2.4.2. Effect on Humoral and Cellular Response in Immune Suppressed Mice
Swiss albino mice (Mus musculus) 10–12 weeks old, with 20–25 g body weight, and male Charles Foster rats (Rattus norvegicus) 10–12 weeks, with 100–150 g body weight, in groups of six were employed for study. In every experiment, one group of animals was used as a vehicle control while another received a standard drug Azathioprine (Aza). The test sample was freshly prepared as a homogenised suspension in 1% w/v acacia gum administered orally daily once a day for the duration of the experiment.
(1) Antigen (SRBC). Fresh sheep red blood cells (SRBC) collected aseptically from jugular vein of sheep were stored in cold sterile Alsever’s solution, washed three times with pyrogen free sterile normal saline (0.9% NaCl w/v), and adjusted to a concentration of 5 × 109 cells/mL for immunization and challenge at the required time schedule.
(2) Humoral Antibody Response (Hab). Groups of six mice each were immunized by injecting 0.2 mL of 5 × 109 SRBC/mL intraperitoneally (i.p.) on day 0 and challenged 7 days later by injecting an equal volume of SRBC i.p. Blood samples were collected on day +7 (before challenge) for primary antibody titre. Hemagglutination antibody titres were determined following the microtitration technique described by Nelson and Mildenhall . The value of the highest serum dilution causing haemagglutination was taken as a titre. BSA saline alone served as a control.
(3) Delayed Type Hypersensitivity Response (DTH). The method of Doherty was followed to assess SRBC induced DTH response in mice . Mice were immunized by injecting 20 μL of 5 × 109 SRBC/mL subcutaneously into the right hind foot pad. Seven days later, the thickness of the left hind foot was measured with a spheromicrometer (0.01 mm pitch) and was considered as a control. These mice were then challenged by injecting the same amount of SRBC intradermally into the left hind foot pad. The foot thickness was measured again at 0, 4, and 24 hr after challenge.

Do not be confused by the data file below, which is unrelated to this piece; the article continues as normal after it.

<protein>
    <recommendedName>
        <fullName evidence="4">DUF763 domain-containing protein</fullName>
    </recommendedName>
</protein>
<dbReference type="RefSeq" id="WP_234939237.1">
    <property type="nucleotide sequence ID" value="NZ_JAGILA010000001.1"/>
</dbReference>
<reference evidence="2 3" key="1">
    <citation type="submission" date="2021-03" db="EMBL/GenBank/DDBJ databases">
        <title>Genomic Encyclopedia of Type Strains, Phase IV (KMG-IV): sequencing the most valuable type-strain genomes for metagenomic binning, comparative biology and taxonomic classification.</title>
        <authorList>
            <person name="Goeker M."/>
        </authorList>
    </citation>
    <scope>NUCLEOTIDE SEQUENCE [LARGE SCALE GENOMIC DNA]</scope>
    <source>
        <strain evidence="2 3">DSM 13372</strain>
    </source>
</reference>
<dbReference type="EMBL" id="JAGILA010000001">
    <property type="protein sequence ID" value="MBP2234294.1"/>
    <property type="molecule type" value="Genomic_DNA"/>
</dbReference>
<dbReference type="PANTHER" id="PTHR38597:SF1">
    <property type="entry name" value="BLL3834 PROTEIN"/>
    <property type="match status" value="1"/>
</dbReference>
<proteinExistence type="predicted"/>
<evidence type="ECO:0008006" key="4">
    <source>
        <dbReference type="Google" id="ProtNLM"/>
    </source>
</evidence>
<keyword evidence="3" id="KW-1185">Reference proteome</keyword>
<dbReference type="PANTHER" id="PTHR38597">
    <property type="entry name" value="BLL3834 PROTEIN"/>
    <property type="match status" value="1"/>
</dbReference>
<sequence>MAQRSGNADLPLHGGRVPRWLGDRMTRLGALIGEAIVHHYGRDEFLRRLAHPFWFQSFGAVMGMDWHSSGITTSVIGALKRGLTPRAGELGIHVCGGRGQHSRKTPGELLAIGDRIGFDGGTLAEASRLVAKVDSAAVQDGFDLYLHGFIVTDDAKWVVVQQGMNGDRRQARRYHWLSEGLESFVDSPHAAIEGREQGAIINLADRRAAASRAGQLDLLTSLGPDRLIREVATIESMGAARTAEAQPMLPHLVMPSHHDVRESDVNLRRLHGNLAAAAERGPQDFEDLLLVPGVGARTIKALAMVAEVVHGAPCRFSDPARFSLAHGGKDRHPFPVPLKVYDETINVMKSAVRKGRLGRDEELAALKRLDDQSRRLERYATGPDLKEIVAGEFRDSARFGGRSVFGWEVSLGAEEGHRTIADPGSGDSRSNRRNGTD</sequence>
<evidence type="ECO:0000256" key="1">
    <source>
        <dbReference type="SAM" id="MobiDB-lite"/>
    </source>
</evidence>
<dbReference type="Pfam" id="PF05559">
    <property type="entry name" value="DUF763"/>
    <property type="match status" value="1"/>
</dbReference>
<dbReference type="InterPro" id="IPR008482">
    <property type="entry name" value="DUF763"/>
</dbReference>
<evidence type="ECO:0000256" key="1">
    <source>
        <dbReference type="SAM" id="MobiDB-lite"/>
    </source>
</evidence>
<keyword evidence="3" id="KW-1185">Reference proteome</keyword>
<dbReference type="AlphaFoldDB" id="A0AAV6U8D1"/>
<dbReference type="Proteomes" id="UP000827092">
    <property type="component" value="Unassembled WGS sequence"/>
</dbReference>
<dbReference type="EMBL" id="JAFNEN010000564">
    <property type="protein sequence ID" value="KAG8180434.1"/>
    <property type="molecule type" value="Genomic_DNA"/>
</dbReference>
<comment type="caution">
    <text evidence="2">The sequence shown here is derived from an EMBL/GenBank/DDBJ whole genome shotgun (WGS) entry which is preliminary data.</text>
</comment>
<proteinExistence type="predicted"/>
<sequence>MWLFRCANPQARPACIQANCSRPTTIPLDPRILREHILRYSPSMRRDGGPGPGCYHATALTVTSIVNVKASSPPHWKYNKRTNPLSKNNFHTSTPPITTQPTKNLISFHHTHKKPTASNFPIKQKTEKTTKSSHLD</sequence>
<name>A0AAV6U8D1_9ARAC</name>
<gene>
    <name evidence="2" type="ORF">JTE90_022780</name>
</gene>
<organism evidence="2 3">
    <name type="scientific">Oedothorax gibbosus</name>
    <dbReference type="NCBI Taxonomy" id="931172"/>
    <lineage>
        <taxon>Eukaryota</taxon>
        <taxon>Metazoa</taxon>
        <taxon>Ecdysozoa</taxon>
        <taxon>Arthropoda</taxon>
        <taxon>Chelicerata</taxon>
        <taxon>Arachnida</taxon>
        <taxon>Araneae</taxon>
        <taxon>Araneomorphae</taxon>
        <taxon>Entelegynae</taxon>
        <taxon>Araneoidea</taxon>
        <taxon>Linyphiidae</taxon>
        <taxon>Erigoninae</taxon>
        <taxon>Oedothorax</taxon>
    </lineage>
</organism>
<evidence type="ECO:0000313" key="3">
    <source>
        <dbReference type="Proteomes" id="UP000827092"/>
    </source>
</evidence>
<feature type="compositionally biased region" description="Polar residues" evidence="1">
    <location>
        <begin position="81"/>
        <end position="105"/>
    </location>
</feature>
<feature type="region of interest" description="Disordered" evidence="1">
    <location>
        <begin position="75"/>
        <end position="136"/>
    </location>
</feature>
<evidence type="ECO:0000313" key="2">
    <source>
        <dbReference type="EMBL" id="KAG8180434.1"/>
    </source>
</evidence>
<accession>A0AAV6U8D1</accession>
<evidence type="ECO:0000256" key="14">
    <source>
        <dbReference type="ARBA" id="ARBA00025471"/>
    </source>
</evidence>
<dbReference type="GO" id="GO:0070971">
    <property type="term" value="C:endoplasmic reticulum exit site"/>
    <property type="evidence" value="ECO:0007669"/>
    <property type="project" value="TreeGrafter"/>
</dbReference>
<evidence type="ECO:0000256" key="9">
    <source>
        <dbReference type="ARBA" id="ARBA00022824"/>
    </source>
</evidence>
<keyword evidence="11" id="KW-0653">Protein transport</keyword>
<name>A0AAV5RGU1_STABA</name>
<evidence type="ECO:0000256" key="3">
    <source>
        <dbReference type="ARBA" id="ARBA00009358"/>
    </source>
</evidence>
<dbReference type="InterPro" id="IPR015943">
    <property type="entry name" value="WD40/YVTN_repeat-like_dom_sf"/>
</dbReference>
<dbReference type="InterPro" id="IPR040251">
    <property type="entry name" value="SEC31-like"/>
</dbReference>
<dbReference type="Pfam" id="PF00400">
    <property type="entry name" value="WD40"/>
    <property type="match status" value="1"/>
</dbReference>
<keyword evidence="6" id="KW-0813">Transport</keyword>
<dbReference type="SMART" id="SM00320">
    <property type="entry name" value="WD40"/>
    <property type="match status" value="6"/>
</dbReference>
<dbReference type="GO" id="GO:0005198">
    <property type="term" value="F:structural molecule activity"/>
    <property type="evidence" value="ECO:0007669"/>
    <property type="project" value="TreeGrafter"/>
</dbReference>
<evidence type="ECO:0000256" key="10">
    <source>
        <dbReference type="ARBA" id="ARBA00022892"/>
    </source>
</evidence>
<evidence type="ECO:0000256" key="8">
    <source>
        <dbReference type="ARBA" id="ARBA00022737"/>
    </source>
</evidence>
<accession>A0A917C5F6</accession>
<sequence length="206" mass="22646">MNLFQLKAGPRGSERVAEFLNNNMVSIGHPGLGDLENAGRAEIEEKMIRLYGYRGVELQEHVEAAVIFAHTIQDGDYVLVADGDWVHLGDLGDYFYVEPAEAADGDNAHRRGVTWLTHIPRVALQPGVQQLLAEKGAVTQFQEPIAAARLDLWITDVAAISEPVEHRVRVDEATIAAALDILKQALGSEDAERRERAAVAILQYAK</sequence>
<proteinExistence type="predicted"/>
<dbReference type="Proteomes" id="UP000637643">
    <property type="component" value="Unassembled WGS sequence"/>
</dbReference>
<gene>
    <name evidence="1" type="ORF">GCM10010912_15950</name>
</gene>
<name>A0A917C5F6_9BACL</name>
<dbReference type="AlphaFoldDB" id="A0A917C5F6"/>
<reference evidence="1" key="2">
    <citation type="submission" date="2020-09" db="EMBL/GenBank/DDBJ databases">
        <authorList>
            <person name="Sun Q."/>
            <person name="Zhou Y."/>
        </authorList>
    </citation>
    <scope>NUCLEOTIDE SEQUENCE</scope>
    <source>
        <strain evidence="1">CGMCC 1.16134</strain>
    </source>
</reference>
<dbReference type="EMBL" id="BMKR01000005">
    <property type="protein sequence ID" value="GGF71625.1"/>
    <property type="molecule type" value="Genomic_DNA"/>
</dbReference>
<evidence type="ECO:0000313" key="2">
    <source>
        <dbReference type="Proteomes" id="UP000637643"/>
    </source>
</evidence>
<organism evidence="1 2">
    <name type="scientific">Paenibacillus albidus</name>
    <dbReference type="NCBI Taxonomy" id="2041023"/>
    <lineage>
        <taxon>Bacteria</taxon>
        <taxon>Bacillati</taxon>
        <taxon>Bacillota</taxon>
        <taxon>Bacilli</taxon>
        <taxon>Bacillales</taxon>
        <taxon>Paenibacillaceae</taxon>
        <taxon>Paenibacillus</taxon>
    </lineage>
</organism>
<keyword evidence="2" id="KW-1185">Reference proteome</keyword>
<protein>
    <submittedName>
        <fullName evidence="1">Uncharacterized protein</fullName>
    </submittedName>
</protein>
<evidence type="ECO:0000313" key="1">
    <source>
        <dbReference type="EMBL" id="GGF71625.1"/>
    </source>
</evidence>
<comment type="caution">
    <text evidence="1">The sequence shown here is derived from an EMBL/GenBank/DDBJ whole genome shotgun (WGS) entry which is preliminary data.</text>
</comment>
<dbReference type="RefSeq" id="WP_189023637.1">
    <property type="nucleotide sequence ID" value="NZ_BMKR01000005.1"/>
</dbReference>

2.5. Phytochemical Analysis
The fractions obtained from the crude methanol extract of leaves were also investigated for the presence of secondary metabolites like terpenoids, coumarins, glycosides, quinones, saponins, tannins, anthraquinones, alkaloids, phenols, and flavonoids.
2.6. Statistical Analysis
All experiments were carried out in triplicate. Data values are expressed as mean ± standard deviation.
3. Results and Discussion
Diverse species of Arisaema hold ethnomedicinal importance in different areas of Asian subcontinent for treating various medical ailments. The rhizomes or tubers of A. calcareum, A. serratum, A. asperatum, A. heterophyllum, and A. amurense are used as analgesic, antitumor, and pesticide agents in traditional Chinese medicine . Chinese herbal traditional medicine system uses A. cumbile for treating dementia and neurological symptoms . Later on, studies explained that A. cumbile inhibits the production of proinflammatory cytokines including interleukin (IL-)1β, IL-6, and tumor necrosis factor (TNF-)α . Antihepatotoxic cerebrosides have also been isolated from A. amurense . A. erubescens is a widely distributed species in China and it is used as a medicinal herb against damp phlegm, convulsions, and swelling . Pharmacological study has also proved that this species harbors anticonvulsant and anticancer effects . Paeonol, a phenolic compound which possesses antimutagenic, anticonvulsant, and anti-inflammatory activities, has been isolated from A. erubescens .
However, sufficient scientific data regarding the biological potential of A. jacquemontii is still lacking. In view of this fact, our study focussed on unearthing the antioxidant and immunomodulating potential of A. jacquemontii, which is found in abundance in the high altitude forests of Himalayas. Extracts of each of tubers, leaves, and fruits of A. jacquemontii were prepared in chloroform, methanol, and water and tested for antioxidant potential by undertaking in vitro chemical assays, mainly chelation power on ferrous ions and ferric ion reducing antioxidant power (FRAP).